The Žižkov Television Tower, an unconventionally shaped transmitter tower built between 1985 and 1992 with some 12,000 tons of concrete and steel, opened its panoramic terrace to the public on February 17, 1992.
A distinct modern feature of the ancient Prague skyline, it has always aroused strong feelings of love—especially from Žižkov locals—and hate: the tower is repeatedly named among the ugliest structures in the world.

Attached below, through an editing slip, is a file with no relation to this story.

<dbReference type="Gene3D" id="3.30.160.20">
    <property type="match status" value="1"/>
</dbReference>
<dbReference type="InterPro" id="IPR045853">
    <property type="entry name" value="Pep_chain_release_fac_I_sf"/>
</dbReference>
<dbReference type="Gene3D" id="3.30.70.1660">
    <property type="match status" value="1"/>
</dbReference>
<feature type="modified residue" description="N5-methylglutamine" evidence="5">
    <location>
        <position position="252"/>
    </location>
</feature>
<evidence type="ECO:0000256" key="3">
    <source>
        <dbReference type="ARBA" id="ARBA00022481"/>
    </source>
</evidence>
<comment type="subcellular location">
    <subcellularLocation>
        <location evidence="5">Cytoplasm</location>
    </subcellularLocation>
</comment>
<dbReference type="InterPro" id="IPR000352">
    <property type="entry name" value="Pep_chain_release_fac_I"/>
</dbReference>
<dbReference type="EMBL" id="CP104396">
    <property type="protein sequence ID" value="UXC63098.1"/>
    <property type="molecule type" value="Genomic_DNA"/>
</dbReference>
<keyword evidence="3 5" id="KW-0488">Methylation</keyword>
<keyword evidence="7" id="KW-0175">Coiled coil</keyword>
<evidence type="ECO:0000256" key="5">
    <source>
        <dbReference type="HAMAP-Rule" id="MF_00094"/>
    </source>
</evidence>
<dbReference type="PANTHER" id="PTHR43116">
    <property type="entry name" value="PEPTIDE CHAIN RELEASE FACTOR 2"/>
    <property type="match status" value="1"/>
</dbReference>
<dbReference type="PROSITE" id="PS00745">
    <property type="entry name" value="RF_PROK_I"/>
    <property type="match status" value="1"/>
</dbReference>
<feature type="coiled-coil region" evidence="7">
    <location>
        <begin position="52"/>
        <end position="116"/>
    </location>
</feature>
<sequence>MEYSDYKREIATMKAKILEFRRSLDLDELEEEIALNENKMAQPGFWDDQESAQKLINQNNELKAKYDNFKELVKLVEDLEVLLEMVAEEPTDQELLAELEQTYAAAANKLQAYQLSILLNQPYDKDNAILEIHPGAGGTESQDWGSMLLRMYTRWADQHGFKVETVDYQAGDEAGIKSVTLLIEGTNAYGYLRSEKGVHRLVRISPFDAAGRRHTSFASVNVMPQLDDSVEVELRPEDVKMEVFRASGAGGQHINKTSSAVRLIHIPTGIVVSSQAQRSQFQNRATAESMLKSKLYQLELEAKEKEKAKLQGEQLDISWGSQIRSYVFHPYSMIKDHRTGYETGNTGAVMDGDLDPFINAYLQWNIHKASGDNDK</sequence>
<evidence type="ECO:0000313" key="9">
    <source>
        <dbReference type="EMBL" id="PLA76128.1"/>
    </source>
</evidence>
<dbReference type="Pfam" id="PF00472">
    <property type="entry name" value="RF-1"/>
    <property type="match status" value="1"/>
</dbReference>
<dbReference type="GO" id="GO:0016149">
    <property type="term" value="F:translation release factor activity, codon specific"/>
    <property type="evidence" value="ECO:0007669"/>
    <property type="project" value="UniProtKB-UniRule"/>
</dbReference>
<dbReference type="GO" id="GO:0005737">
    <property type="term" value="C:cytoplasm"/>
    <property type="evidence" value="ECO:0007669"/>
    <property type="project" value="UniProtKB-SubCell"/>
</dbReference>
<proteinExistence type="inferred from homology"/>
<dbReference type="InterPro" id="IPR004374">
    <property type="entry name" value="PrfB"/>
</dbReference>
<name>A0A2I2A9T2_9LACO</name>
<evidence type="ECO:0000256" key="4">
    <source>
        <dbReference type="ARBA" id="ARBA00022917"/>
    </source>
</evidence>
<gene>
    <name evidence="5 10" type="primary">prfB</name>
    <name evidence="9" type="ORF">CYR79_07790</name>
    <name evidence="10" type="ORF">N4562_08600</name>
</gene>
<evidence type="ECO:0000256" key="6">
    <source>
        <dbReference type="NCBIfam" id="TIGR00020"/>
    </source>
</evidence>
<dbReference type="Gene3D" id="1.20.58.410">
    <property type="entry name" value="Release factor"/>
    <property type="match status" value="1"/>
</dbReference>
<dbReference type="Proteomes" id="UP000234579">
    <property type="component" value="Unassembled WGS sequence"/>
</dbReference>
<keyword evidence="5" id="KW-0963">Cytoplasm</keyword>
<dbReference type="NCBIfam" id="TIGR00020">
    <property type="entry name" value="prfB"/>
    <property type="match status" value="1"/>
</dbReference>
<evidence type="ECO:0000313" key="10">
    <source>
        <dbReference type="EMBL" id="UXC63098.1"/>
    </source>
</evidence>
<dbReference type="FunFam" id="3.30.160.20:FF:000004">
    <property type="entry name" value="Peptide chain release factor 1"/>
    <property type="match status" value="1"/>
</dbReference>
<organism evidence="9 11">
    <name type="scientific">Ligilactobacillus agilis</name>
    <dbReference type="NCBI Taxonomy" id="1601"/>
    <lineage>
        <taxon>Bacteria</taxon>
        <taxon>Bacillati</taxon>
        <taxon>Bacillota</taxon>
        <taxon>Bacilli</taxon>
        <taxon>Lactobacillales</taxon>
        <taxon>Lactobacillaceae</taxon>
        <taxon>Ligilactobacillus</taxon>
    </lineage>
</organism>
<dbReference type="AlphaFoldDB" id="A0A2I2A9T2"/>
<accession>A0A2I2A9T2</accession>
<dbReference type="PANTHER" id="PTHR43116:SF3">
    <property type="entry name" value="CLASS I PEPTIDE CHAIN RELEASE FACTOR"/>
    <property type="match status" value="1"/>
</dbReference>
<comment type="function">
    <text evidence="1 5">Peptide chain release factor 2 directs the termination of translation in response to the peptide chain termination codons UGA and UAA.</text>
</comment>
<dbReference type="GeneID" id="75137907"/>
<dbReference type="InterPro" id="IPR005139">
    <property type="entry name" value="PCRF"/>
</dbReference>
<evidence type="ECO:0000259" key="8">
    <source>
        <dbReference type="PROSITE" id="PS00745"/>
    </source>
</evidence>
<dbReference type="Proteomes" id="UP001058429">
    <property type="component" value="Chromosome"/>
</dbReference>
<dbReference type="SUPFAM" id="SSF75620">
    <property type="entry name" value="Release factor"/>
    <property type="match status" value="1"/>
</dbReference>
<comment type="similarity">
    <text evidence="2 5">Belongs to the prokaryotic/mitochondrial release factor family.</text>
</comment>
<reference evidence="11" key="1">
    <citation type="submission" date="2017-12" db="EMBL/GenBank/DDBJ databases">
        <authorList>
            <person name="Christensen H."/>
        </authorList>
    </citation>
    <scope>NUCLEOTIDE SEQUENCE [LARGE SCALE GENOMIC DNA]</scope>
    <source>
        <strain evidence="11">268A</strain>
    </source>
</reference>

In 2000, David Černý’s crawling baby sculptures were added to the pillars of the tower; they became a permanent installation in 2001.
It is rumoured that the communist-era monolith was built to jam incoming radio transmissions from the West, today, however, it’s grabbing headlines mainly for its unique one-room hotel, located in a reconstructed cabin of the tower, 230 feet high, with panoramic views of Prague.
These pictures show the controversial Prague landmark through the years; share yours on our Facebook page.